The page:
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4.4 out of 5 stars37
4.4 out of 5 stars
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on 24 March 2013
I'd never read anything by this author when I bought this book but I took a chance and I'm please I did. Good story and plot and Ireally liked the pace of the story. Douglas has a very good turn of phrase and even made me chuckle in places.
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on 7 April 2015
Another entry into the crowded relic hunting/historical/mystery/adventure novel which seem to have become incredibly popular of late.

So what sets The Doomsday Testament apart?

Well, firstly the writing of Mr Douglas (AKA Douglas Jackson, author of the simply unmissable Gaius Valerius Verrens series). The pages fly by in no time, late nights are had and bus stops missed, to say Doug has a knack of drawing the reader in and writing a page turner doesn't really do him justice.

Secondly we come to the main protagonist, Jamie Saintclair - art recovery expert extraordinaire with a nifty talent in deadly hand to hand combat. An interesting protagonist and the art history aspect certainly gives this series a different and intriguing slant. The author also manages - thankfully - to avoid the Dan Brown trap of sounding like he's giving a patronising lesson to foreigners on a guided tour.

The plot is covered in most of the other reviews so I'll just say that it barrels along at breakneck pace and is full of Nazis and forgotten bunkers, Monks, helicopter gunships, Chinese assassins, mad industrialists and the secret services of more than one country. Its great and I loved it.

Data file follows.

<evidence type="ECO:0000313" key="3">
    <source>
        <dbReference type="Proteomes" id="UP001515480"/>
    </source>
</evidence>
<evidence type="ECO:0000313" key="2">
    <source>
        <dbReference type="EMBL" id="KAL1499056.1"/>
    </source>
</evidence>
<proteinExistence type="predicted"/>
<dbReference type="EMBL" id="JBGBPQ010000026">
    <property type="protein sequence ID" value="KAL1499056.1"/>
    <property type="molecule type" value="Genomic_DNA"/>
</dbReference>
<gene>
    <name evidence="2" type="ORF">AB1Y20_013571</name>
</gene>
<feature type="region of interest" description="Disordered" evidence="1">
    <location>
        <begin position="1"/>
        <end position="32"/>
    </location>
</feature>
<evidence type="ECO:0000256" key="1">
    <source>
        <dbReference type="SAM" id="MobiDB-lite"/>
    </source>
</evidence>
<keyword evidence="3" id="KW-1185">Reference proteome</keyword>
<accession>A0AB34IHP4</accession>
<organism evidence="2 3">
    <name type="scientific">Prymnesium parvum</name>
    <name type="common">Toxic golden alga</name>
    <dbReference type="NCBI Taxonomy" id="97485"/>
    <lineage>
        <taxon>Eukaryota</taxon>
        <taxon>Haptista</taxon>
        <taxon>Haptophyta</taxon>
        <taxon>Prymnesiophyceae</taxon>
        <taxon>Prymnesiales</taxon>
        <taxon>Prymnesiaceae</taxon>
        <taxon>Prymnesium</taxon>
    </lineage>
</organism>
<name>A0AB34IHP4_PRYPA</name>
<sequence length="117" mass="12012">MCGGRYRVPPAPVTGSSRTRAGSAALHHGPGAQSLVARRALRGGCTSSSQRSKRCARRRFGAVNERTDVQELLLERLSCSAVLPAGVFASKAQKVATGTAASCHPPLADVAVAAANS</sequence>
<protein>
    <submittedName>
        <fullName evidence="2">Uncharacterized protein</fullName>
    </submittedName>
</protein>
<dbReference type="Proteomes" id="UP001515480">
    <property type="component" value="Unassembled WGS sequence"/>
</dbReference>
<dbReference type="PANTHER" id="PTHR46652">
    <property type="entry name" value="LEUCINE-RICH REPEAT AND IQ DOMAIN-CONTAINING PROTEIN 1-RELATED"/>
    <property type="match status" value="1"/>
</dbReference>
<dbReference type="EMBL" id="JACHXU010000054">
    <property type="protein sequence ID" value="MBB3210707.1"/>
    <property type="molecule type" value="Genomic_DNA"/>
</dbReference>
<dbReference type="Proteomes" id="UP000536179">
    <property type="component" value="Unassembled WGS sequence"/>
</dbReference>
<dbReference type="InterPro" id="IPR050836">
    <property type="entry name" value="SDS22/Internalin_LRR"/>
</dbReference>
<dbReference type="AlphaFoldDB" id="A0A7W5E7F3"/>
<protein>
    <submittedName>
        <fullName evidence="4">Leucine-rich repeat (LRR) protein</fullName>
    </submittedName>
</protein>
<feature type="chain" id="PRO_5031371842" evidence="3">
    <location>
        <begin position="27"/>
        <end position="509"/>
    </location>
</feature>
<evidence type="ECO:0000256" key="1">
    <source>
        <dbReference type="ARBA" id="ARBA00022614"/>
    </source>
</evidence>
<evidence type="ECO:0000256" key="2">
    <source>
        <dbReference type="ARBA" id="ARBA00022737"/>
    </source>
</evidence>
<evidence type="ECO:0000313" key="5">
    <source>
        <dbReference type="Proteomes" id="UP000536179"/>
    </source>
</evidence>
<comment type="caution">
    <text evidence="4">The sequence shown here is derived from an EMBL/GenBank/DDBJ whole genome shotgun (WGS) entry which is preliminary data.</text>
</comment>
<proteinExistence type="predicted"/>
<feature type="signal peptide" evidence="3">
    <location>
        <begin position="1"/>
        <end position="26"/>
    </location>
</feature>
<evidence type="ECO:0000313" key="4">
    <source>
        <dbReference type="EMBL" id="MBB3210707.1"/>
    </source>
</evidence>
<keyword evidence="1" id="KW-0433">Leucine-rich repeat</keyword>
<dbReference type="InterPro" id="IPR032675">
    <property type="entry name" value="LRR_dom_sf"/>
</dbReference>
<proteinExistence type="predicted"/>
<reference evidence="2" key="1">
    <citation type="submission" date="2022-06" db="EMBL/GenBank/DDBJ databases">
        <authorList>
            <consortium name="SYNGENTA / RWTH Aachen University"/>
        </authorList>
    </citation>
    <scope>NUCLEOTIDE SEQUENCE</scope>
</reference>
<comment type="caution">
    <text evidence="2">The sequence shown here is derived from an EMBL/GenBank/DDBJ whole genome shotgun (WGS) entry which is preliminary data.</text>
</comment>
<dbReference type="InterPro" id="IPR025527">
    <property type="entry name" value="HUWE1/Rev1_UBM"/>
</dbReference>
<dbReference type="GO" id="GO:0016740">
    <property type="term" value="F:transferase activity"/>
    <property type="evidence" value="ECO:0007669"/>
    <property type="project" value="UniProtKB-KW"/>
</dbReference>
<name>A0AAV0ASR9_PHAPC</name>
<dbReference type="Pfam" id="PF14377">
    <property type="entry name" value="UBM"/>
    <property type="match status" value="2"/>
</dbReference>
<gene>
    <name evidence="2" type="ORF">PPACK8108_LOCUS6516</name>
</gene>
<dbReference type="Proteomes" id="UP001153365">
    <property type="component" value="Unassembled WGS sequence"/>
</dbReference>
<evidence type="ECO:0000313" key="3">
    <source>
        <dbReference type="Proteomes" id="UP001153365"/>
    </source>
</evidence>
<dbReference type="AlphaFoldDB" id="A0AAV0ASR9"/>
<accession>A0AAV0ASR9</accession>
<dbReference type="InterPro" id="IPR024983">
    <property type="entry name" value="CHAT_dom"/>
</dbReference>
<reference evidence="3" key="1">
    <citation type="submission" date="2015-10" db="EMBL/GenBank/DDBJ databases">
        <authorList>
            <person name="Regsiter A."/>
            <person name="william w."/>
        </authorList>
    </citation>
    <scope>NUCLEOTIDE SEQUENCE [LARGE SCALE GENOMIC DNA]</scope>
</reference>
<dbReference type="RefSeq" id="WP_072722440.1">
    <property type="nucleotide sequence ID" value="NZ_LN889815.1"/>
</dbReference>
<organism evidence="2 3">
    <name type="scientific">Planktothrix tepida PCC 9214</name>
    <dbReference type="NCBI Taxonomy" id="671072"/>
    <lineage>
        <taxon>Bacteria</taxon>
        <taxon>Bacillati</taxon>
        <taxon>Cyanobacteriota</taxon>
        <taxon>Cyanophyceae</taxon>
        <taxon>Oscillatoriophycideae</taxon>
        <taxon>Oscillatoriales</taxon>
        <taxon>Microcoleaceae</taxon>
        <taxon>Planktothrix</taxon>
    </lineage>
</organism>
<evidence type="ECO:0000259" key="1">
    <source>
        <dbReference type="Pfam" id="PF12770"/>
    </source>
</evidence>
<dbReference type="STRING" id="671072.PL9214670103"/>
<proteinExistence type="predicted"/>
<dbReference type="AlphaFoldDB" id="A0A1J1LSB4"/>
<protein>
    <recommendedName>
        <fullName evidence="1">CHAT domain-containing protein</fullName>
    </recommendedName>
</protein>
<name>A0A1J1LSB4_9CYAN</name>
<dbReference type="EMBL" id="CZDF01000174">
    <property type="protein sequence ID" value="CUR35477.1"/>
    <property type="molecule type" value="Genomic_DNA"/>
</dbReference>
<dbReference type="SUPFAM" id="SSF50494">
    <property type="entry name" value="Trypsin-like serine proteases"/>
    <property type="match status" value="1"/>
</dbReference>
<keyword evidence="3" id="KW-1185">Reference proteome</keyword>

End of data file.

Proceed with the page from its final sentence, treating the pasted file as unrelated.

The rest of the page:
Overall, this is an immensely readable, rip roaring, boys own adventure with sympathetic and believable characters. I heartily recommend it.

And, quite frankly, Welwyn Garden City just doesn't get enough mentions in adventure novels so well done on that score Doug!
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TOP 500 REVIEWERon 24 August 2011
Review:
Doomsday Testament
The name really has the ring of a classic thriller, and it does not disappoint in that respect. If you go back through my other reviews you will find them interspersed with thrillers, I usually read them as a break between Historical fiction, a little light sorbet of a book, something that is fast and does not tax the brain.
This book is not a light sorbet; it is too packed with pace, action and great characters. The plot is complex and there is a great use of time slip to draw the reader deeper and deeper into the plot.

All of this could give the reader just your average thriller, and throw your usual "Best read since the Da Vinci code" type comparison, but it's not like that.